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Harper calls oil and gas regs ‘crazy economic policy’

Meanwhile, four provincial governments have pledged to speed up GHG emission reductions at climate conference in Peru.


OTTAWA — Stephen Harper slammed the door on unilaterally regulating Canada’s oil and gas sector Dec. 9 even as four provincial governments, representing almost 80% of Canada’s population, were pledging to go further and faster in reducing greenhouse gas emissions.

Environment ministers from BC, Manitoba, Ontario and Quebec signed what they’re calling a compact in Lima, Peru, where an international climate conference is underway.

They’ve joined with 12 other sub-national governments – ranging from New South Wales in Australia to Scotland – in recognition that their national governments may not be prepared to move with the urgency required.

“All of us are signed on to an agreement to set targets together, to set common disclosures and to build co-operation to get deep reductions,” Glen Murray, Ontario’s minister of environment and climate change, said in an interview from Lima.

Most of the signatories to the compact have agreed to reduce GHG emissions by 80% or more by 2050, and are already meeting or exceeding more current targets.

The deal was signed on the sidelines of a United Nations climate conference where the international community is negotiating a new post-2020 global agreement on curbing greenhouse gas emissions. It’s hoped that agreement will be finalized next December in Paris.

In Ottawa, meanwhile, the prime minister was flatly ruling out regulations to curb Canada’s biggest greenhouse gas emitting sector, seven years after his Conservative government first promised the sector-by-sector, “made-in-Canada” regulatory approach.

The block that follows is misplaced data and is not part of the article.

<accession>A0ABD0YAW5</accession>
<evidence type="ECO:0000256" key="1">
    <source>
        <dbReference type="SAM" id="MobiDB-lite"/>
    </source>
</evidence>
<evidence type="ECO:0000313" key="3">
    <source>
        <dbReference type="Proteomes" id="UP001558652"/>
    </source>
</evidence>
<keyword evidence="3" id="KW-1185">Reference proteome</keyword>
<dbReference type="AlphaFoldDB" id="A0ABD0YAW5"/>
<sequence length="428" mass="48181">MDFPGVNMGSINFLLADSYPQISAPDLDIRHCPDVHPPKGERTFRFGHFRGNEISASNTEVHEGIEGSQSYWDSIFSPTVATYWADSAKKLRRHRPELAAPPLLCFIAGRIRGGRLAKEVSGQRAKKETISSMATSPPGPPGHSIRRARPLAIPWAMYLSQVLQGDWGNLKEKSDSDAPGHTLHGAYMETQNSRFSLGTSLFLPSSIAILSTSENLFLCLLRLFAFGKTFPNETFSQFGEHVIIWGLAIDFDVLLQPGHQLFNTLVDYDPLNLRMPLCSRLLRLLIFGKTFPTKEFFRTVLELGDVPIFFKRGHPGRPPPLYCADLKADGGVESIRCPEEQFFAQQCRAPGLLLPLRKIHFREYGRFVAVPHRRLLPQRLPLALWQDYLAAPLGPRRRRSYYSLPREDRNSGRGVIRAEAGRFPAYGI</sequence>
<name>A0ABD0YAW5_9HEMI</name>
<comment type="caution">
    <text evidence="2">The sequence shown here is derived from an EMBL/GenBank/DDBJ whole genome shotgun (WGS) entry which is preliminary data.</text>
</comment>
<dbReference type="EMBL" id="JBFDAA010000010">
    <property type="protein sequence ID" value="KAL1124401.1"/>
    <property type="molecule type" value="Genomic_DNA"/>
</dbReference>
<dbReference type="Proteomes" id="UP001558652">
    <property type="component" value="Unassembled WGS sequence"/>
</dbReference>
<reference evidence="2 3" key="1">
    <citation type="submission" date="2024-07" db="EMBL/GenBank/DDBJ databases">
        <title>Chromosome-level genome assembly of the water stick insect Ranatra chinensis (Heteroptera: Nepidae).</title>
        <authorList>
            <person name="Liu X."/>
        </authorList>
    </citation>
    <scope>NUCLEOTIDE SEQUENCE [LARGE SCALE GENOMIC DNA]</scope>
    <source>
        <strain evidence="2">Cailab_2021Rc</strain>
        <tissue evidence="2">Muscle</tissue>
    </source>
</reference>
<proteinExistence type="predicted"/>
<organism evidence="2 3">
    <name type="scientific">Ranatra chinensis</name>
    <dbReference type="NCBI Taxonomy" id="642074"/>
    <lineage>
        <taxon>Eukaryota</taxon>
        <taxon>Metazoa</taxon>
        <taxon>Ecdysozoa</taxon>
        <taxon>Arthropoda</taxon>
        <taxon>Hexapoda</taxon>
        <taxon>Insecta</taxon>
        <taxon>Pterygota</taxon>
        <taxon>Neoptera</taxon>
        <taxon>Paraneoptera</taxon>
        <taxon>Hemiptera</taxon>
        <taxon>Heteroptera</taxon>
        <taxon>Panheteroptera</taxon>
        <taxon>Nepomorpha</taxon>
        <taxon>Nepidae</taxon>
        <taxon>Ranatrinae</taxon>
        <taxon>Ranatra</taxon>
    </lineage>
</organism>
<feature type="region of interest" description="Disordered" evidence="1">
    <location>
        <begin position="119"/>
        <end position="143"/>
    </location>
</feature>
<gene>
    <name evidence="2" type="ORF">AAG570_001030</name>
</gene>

“Under the current circumstances of the oil and gas sector, it would be crazy – it would be crazy economic policy to do unilateral penalties on that sector; we’re clearly not going to do that,” Harper told the House as Conservative MPs roared their approval.

“In fact, nobody in the world is regulating their oil and gas sector. I’d be delighted if they did. Canada will be there with them.”

An Environment Canada briefing memo revealed last month by the Globe and Mail shows that the US, in fact, placed what were called “significant” limits on its oil and gas sector in 2012.

“For oil and gas, recent air pollution regulations are expected to result in significant GHG reduction co-benefits, comparable to the reductions that would result from the approach being developed for this sector in Canada,” states the June 2013 memo obtained by Greenpeace under the Access to Information Act.

Harper was responding to questions about Canada’s poor record in meeting its previous Copenhagen emissions targets, which a government report this week showed are far off track.

The Environment Canada report shows that increasing GHG emissions from the oil and gas sector – principally the oil sands – will almost completely offset major reductions in the electricity sector by the year 2020.

In fact, the report says Canadian emission reductions flatlined over 2010, 2011 and 2012 and are set to begin rising again in absolute terms to 2020.

Nonetheless, the prime minister maintains his government is cutting emissions.

“Our commitment to Canadians is that we are going to reduce greenhouse gas emissions while preserving, protecting and growing Canadian jobs,” Harper told the Commons.

“That’s our commitment, that’s what we’ll continue to do.”

© 2014 The Canadian Press

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